Jaime Jensen, manager of the Pittsfield Community Theatre, says she saw her first movie, “E.T. the Extra-Terrestrial,” at the theater, which opened in 1915. The Town Council has decided to close and sell the venue. Morning Sentinel file photo by Rich Abrahamson

PITTSFIELD — After years of uncertainty, the Town Council has voted to close the Pittsfield Community Theatre and put it up for sale.

The decision was influenced in large part by the coronavirus pandemic, according to Town Manager Kathryn Ruth.

“Back in June, we had to make decisions on different facilities and items,” Ruth said Wednesday in a telephone interview. “Like (with) the parks and summer recreation programs, I was asked to include the future of the theater.” 

Ruth said the council delayed a decision twice before holding a vote July 7.

“So this started at the June 2 meeting, because people wanted to go forward with different activities,” Ruth said. “Regarding the theater, they (town councilors) moved to table that until there was further guidance from the governor or the CDC (Maine Center for Disease Control & Prevention).

And in the meantime, (the council) directed the theater committee to come up with a plan to reopen.”


Ruth said the theater committee never responded to the council’s inquiries about a reopening plan.

With the pandemic showing no signs of slowing down, Ruth said social-distancing standards and restrictions limiting groups to 50 people would hinder the theater’s ability to generate adequate revenue.

“They (committee members) had a wonderful plan for 2020. We were going to have all of these events, large events, which are the moneymakers for the theater,” Ruth said. “(But) you have to fill every seat or almost every seat, and then have full concession, and then the theater can make money. But less than that, with just a few people in the theater, it loses a lot of money.” 

A lengthy discussion at the July 7 meeting resulted in the council’s decision to close the theater for good.

The development caps a long struggle between the town and theater committee about whether the historic venue would continue to operate and remain under town ownership.

The Pittsfield Community Theatre opened in 1915 as Leger’s Theatre and screened silent movies. In 1929, a sound system was installed and it became the Bijou Theatre.


The theater’s ownership changed hands three times from 1962 to 1975, until the town of Pittsfield bought it for $24,000 in 1977.

Last January, a Town Council meeting lasting more than six hours resulted in the decision to cut the theater’s budget by $45,000. Councilors also debated whether to close the theater for a year — or maybe permanently.

In October, the theater committee asked the Town Council to fund the theater for another year to provide time to become a registered nonprofit organization and separate from town ownership. The committee also presented a reduced budget of $96,320, with $62,275 in expected revenue.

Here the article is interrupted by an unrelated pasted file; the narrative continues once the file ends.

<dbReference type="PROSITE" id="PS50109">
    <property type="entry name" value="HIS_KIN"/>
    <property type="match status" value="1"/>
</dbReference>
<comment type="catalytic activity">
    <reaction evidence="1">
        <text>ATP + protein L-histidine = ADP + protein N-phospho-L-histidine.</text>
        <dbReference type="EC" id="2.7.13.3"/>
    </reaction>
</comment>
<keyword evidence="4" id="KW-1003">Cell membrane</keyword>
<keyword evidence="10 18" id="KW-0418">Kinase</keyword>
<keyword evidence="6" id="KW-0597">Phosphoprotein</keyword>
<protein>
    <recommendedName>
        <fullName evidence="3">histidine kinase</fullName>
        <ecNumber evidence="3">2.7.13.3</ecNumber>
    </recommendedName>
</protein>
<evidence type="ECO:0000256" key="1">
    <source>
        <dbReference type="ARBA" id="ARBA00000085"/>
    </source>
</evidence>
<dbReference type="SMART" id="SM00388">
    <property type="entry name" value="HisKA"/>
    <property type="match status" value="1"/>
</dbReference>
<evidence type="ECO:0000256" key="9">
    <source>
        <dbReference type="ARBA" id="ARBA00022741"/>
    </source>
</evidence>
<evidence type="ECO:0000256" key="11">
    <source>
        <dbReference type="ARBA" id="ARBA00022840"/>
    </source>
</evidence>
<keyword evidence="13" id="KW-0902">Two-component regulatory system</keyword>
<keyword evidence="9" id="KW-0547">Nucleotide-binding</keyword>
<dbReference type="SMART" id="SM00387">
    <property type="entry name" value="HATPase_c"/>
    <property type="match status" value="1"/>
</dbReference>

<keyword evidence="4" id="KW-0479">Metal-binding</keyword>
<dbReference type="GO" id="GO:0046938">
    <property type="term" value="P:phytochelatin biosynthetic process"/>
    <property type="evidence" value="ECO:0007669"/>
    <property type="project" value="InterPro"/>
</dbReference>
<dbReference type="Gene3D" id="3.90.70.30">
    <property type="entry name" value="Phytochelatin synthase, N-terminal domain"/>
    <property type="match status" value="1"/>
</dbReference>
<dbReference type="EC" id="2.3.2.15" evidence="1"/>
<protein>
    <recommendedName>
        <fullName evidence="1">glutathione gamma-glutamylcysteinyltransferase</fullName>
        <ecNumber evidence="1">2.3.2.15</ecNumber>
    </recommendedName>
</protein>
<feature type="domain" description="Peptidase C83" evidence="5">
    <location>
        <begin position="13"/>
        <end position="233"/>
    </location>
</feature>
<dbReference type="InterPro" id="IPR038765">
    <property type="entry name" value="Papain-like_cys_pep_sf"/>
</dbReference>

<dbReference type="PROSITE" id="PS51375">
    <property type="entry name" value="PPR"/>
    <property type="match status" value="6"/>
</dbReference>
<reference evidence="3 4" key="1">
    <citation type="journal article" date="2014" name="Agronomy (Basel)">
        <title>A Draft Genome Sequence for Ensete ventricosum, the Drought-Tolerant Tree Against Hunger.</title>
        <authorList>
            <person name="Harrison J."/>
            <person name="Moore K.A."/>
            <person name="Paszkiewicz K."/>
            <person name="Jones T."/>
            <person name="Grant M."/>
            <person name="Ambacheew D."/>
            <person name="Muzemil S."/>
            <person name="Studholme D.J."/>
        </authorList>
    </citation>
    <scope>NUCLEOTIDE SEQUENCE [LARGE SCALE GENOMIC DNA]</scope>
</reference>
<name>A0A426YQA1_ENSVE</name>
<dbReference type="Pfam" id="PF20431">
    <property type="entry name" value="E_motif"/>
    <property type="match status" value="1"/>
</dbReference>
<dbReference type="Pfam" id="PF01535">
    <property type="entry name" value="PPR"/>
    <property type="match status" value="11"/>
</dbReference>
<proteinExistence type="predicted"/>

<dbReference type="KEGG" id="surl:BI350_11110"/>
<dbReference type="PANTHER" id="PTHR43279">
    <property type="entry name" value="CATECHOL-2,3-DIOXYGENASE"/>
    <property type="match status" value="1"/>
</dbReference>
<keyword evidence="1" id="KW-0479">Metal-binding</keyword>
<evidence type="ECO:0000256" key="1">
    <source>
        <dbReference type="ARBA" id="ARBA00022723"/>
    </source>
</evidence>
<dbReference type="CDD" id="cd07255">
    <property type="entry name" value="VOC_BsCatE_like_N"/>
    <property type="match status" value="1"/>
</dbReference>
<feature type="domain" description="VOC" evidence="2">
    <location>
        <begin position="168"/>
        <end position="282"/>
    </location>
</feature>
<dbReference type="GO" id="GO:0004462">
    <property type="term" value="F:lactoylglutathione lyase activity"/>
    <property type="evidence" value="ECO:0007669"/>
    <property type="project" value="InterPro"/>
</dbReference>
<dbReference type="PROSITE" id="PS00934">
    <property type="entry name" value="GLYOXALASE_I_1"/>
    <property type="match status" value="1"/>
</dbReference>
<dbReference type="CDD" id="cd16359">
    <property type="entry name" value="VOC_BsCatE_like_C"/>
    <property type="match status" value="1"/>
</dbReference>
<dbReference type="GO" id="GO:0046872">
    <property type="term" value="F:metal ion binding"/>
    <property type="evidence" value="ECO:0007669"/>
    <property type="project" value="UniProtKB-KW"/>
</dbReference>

In December, the theater’s future was again in jeopardy after the Town Council considered excluding its operating costs, projected at $96,320, from the municipal budget. Instead, councilors looked at providing only $12,295 for basic maintenance.

After extensive debate at a well-attended meeting, the council decided to allocate $73,106 in the 2020 municipal budget to support the theater and provide the theater committee time to become a 501(c)(3) nonprofit organization. 

The theater committee had a full roster of events and live performances planned for 2020, before the COVID-19 pandemic forced the venue to close in March.


Other theaters in central Maine have had to modify or cancel events to satisfy health and safety guidelines set by Gov. Janet Mills.

The 23rd annual Maine International Film Festival, typically held at the Waterville Opera House and Railroad Square Cinema, also in Waterville,  screened a shortened program at the Skowhegan Drive-In Theatre this year.

The Elm at 21 College Ave. in Waterville has postponed all events until May 2021.

The Pittsfield Economic Expansion Corp. has hired real estate agents from Realty of Maine of Bangor to sell the theater at 137 Main St. 

Theater Manager Jaime Jensen could not be reached for comment Thursday, but a post on the theater’s Facebook page expressed the committee’s feelings about the situation.

Good morning to all the theatre supporters out there!!! I want to thank you for walking this walk with me! It is with a heavy heart that I tell you this, the town council has made the decision to not open the theatre and put it up for sale. My hope is that whomever buys it, turns it into the beautiful theatre it was meant to be … a place where memories are made and people are able to share them with generations to come!

Posted by Pittsfield Community Theatre on Thursday, July 9, 2020

Ruth said town councilors were also disappointed to have to sell the theater.

“We’re sad. It’s just unfortunate,” she said. “I feel bad for all of the theaters across the state and the world.”

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